On what would have been MLB Opening Day, here are five storylines we’re missing today and five things we’re watching to keep hope alive for baseball season.
The hope that springs eternal is feeling a bit different this year. On this (what should have been) Opening Day there is hope, sure, but right now the hope on my mind is focused elsewhere.
The MLB season won’t start today, of course, and lately I don’t feel too hopeful in general anyway. When I try to summon hope it’s more for how we will come through this global pandemic than whether my Diamondbacks can sneak into a wild-card spot over the next 162 games. But I still feel the game’s absence today.
As we’ve arrived at the date we waited all winter for, it’s worth reminiscing for a moment on why we were so excited. Even without baseball being played, we can use this unique Opening Day as a reminder of why we love the sport, what gives us hope and what we have to look forward to when it returns as a distraction during the healing.
5 things we’re missing today
Mike Trout gets first crack at the Astros
The biggest story of the offseason was the Houston Astros cheating scandal. It was a story so big that even the usually mild-mannered Mike Trout ripped into the Astros. Opening Day would have brought us the Astros as home against the Angels. How would Houston fans have received their disgraced heroes? Was the whole city ready to go full heel? How long would it take for an Angels pitcher to plunk someone? Instead, the Astros’ scandal now feels almost distant. It would also have been our first chance to see an Angels lineup managed by Joe Maddon, one with Anthony Rendon protecting Trout, a first taste of whether this group can finally help lift up the game’s best player toward the postseason.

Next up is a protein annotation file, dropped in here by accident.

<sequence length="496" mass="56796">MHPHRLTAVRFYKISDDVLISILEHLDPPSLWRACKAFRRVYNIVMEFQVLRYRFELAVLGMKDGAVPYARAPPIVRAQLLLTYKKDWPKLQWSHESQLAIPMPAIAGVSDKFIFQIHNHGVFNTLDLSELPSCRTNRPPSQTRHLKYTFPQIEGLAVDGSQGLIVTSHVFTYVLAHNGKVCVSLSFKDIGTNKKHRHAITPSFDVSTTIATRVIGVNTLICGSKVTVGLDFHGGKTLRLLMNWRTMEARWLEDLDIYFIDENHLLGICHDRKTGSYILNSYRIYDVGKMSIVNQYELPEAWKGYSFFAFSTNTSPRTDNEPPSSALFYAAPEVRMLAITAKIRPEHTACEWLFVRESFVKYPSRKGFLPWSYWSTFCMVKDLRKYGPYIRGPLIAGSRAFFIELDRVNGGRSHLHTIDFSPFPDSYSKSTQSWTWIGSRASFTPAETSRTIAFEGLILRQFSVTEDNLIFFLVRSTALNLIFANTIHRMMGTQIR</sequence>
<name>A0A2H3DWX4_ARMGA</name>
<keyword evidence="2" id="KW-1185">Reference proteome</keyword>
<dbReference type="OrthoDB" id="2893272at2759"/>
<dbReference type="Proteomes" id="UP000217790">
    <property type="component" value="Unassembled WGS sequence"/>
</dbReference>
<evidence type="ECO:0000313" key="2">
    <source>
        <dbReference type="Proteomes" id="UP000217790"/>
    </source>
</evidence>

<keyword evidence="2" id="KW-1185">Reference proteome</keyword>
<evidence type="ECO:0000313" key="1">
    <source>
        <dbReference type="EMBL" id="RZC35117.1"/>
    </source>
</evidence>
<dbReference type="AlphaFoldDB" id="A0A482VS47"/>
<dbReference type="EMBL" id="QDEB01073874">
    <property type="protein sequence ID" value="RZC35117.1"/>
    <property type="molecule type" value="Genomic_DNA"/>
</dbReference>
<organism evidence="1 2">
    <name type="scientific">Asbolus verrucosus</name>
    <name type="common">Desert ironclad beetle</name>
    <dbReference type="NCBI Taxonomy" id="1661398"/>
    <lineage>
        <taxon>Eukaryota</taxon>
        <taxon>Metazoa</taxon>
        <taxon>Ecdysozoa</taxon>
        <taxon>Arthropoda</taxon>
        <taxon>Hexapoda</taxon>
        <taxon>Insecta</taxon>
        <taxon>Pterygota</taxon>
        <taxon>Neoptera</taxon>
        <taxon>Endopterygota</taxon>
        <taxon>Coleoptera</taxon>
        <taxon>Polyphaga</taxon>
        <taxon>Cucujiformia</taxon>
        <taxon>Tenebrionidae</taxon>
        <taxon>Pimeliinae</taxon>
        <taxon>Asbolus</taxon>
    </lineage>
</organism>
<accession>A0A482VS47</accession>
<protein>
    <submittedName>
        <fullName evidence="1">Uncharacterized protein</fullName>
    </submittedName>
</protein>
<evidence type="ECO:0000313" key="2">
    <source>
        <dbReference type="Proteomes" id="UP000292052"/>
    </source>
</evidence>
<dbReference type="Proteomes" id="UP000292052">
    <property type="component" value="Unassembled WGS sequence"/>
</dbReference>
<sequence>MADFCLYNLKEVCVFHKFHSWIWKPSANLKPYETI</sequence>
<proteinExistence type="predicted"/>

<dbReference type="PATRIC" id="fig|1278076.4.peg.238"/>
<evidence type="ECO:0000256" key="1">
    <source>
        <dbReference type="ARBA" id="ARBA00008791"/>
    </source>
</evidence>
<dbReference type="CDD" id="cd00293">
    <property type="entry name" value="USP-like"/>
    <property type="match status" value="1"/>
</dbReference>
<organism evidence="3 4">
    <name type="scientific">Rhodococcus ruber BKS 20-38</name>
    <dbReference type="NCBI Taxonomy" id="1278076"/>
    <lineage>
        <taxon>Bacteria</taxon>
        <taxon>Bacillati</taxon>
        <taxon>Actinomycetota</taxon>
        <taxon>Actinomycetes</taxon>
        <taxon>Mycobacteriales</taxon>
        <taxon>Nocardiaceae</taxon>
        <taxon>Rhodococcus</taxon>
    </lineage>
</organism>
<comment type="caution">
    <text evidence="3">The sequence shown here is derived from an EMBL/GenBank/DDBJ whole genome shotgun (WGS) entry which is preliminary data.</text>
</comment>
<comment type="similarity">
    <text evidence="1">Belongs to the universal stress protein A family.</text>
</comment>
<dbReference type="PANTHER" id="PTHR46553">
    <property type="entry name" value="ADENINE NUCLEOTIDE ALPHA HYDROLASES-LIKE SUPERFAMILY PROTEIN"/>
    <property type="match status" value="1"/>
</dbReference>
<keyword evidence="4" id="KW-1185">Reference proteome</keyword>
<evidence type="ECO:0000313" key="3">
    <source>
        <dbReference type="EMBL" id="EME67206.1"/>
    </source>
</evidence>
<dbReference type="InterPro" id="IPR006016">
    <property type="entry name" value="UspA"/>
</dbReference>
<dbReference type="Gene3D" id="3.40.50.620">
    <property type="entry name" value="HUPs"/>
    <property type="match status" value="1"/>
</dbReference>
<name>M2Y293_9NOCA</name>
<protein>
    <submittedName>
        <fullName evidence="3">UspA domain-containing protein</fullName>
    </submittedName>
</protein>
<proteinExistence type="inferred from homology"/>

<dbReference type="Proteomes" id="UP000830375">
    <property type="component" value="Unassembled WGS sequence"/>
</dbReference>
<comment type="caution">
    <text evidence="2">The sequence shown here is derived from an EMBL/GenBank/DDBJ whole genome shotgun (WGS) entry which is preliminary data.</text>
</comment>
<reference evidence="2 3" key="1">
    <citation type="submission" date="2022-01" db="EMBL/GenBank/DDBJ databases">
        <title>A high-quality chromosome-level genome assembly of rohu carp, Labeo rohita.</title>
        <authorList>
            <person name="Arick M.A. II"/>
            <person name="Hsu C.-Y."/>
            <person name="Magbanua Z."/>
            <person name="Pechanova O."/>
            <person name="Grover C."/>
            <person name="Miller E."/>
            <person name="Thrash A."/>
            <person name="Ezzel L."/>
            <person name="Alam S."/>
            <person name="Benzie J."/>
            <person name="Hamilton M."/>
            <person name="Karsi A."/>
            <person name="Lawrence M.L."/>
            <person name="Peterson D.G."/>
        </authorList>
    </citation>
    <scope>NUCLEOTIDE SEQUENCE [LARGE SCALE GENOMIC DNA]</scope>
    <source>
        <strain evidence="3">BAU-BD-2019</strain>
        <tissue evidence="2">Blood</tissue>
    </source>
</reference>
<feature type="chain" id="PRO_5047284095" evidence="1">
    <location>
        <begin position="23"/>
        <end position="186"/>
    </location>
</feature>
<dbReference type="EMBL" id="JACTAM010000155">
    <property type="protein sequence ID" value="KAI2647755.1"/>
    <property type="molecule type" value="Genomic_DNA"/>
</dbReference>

Kershaw in the afternoon sun
The Dodgers were set to open the season against the San Francisco Giants, giving the odds-on World Series favorites a chance to beat up on their rebuilding rivals. It would have been our chance to see Mookie Betts debut at Dodger Stadium and get a taste of just how good this juggernaut team can be. It would have also been another chance to bear witness to Clayton Kershaw, who had made a franchise record eight consecutive opening day starts before beginning the year with an injury in 2019. Seeing the lefty on the mound in the L.A. afternoon sunshine would have been a balm for those of us in parts of the country that are still cold and grey today.
Cole Train arrives in pinstripes
The Yankees got their guy this winter and for a player who had been a lifelong fan of the club, taking the mound on Opening Day in pinstripes – even away from the Bronx – would have been a special moment. Seeing Cole mow down a dozen hapless Orioles – one of the teams most stuck in a rebuild right now – would have been special for the rest of us.
DeGrom vs. Scherzer